"It has some condition issues, porcelain chips, a little rust on the legs, banged up water pan, but all in all it's in good shape, and now has a good home."
"(My WSM is) currently serving vacation duty near Yosemite," says Michael. "I think I paid $150 for it back then. Over 20 years, and still a friend."
"I bought mine at the Ace Hardware store in Lake Forest, IL at the end of the season for around $100. It was their floor model, which was already assembled."
"Here is a picture of my old bullet. My wife seems to think we bought the smoker in Spring 1982."
John Wells, Overland Park, KS
"I had to laugh when I saw the note about the 'C' club on New Years Day 2005. I was smoking a turkey and realized when loading the charcoal, that I need a new charcoal grate. It's FINALLY giving out. I was checking your website and saw the thing about the letters stamped into the vents.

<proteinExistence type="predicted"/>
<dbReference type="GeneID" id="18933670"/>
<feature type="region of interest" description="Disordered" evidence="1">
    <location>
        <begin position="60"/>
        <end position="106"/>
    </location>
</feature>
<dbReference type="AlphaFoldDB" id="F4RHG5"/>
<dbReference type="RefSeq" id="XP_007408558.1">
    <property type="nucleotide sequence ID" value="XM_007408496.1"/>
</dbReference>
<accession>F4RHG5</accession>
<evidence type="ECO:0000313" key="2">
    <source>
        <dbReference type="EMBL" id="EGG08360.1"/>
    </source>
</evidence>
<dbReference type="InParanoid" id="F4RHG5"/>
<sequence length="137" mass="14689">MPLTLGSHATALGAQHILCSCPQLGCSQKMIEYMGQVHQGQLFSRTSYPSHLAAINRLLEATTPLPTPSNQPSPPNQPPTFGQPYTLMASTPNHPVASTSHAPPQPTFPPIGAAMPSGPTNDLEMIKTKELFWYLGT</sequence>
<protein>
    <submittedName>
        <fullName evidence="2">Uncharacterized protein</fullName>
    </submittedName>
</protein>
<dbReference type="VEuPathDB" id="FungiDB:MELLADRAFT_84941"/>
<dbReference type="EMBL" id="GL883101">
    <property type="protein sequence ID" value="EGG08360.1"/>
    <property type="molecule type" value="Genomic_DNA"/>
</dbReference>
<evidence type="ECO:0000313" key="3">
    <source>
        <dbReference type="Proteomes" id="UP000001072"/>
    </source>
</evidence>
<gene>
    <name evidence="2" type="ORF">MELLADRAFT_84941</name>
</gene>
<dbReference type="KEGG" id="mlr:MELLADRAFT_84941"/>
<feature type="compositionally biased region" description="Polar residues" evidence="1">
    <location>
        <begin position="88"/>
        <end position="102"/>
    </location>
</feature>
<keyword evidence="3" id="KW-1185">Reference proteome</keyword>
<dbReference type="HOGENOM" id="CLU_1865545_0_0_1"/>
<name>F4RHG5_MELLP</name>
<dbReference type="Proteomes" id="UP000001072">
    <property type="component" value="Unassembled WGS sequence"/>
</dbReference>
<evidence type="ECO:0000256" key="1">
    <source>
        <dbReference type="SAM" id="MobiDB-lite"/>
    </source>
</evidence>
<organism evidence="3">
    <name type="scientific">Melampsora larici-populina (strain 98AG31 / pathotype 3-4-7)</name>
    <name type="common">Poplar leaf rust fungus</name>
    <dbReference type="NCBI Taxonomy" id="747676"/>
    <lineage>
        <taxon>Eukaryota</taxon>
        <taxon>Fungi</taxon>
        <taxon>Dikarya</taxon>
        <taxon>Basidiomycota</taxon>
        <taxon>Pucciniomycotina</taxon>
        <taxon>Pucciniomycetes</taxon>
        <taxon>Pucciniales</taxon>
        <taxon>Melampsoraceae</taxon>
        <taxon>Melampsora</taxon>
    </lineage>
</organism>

"This has been one great smoker, consistent and easy to use! I can't remember where I got it or what I paid for it, but I'll buy another for sure—when this one can't be used anymore!"
Edward Dannewitz, Overland
"Although it's not in top shape, my 'C' model WSM still cooks up a storm. My father found this gem for me approximately 12 years ago sitting in a moving sale. Asking price was $15.00 and he talked them down to $5.00. Didn't fully appreciate what he had gotten me until I found out what it was and what real Q'ing was about. I now own three, and all are being used in competitions yearly."
"Just joined TVWB and thought I’d send in my application for the 'C' Club. I inherited it several years ago from a friend going through a bad divorce. She was just going to put it out with the trash, getting rid of all his stuff. She gave it to me for free, just had to go and pick it up. Since then I've put it to extremely good use."
Jim Pfefferle, Pewaukee, WI
"I rescued this bad boy from the back porch of my sister's place, where it had gathered dust since my father's passing five years ago. Before looking, I was pretty confident it would be a 'C' model, since my Dad was always trying out new grills and loved Weber products. I now consider this WSM a family heirloom."